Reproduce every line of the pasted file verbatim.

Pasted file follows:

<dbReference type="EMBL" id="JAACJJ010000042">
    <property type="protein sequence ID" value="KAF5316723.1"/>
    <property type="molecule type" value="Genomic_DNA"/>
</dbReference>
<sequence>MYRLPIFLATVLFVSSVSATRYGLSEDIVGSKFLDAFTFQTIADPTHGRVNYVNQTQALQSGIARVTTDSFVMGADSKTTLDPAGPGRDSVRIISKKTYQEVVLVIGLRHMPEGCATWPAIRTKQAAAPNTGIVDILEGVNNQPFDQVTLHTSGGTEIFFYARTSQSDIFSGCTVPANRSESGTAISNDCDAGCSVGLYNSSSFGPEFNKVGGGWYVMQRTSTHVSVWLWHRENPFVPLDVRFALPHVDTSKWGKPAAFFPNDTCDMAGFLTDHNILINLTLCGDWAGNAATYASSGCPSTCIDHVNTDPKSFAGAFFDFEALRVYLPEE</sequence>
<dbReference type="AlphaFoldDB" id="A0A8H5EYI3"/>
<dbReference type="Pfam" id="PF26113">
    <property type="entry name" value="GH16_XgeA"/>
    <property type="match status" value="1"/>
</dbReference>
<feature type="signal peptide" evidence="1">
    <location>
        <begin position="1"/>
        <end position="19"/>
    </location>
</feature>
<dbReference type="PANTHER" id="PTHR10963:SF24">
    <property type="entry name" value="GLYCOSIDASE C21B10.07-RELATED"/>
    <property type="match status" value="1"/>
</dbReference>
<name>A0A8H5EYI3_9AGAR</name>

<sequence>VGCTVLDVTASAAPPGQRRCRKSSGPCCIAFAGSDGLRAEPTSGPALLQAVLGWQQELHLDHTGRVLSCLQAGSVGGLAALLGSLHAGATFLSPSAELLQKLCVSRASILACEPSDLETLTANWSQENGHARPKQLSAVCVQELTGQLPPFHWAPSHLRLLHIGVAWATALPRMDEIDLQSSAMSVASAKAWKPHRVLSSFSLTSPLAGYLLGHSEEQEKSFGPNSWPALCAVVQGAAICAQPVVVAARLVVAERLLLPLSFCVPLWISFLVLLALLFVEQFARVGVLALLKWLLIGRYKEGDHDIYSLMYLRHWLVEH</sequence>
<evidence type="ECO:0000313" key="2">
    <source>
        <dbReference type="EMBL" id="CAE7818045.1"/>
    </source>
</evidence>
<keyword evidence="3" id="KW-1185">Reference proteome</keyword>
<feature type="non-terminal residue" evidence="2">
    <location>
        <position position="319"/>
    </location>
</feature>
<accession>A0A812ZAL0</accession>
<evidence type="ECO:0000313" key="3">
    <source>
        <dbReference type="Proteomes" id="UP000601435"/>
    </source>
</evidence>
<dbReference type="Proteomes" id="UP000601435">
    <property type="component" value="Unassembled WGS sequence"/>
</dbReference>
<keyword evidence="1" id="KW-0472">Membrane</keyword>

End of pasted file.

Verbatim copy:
<dbReference type="EMBL" id="JAACJJ010000042">
    <property type="protein sequence ID" value="KAF5316723.1"/>
    <property type="molecule type" value="Genomic_DNA"/>
</dbReference>
<sequence>MYRLPIFLATVLFVSSVSATRYGLSEDIVGSKFLDAFTFQTIADPTHGRVNYVNQTQALQSGIARVTTDSFVMGADSKTTLDPAGPGRDSVRIISKKTYQEVVLVIGLRHMPEGCATWPAIRTKQAAAPNTGIVDILEGVNNQPFDQVTLHTSGGTEIFFYARTSQSDIFSGCTVPANRSESGTAISNDCDAGCSVGLYNSSSFGPEFNKVGGGWYVMQRTSTHVSVWLWHRENPFVPLDVRFALPHVDTSKWGKPAAFFPNDTCDMAGFLTDHNILINLTLCGDWAGNAATYASSGCPSTCIDHVNTDPKSFAGAFFDFEALRVYLPEE</sequence>
<dbReference type="AlphaFoldDB" id="A0A8H5EYI3"/>
<dbReference type="Pfam" id="PF26113">
    <property type="entry name" value="GH16_XgeA"/>
    <property type="match status" value="1"/>
</dbReference>
<feature type="signal peptide" evidence="1">
    <location>
        <begin position="1"/>
        <end position="19"/>
    </location>
</feature>
<dbReference type="PANTHER" id="PTHR10963:SF24">
    <property type="entry name" value="GLYCOSIDASE C21B10.07-RELATED"/>
    <property type="match status" value="1"/>
</dbReference>
<name>A0A8H5EYI3_9AGAR</name>

<sequence>VGCTVLDVTASAAPPGQRRCRKSSGPCCIAFAGSDGLRAEPTSGPALLQAVLGWQQELHLDHTGRVLSCLQAGSVGGLAALLGSLHAGATFLSPSAELLQKLCVSRASILACEPSDLETLTANWSQENGHARPKQLSAVCVQELTGQLPPFHWAPSHLRLLHIGVAWATALPRMDEIDLQSSAMSVASAKAWKPHRVLSSFSLTSPLAGYLLGHSEEQEKSFGPNSWPALCAVVQGAAICAQPVVVAARLVVAERLLLPLSFCVPLWISFLVLLALLFVEQFARVGVLALLKWLLIGRYKEGDHDIYSLMYLRHWLVEH</sequence>
<evidence type="ECO:0000313" key="2">
    <source>
        <dbReference type="EMBL" id="CAE7818045.1"/>
    </source>
</evidence>
<keyword evidence="3" id="KW-1185">Reference proteome</keyword>
<feature type="non-terminal residue" evidence="2">
    <location>
        <position position="319"/>
    </location>
</feature>
<accession>A0A812ZAL0</accession>
<evidence type="ECO:0000313" key="3">
    <source>
        <dbReference type="Proteomes" id="UP000601435"/>
    </source>
</evidence>
<dbReference type="Proteomes" id="UP000601435">
    <property type="component" value="Unassembled WGS sequence"/>
</dbReference>
<keyword evidence="1" id="KW-0472">Membrane</keyword>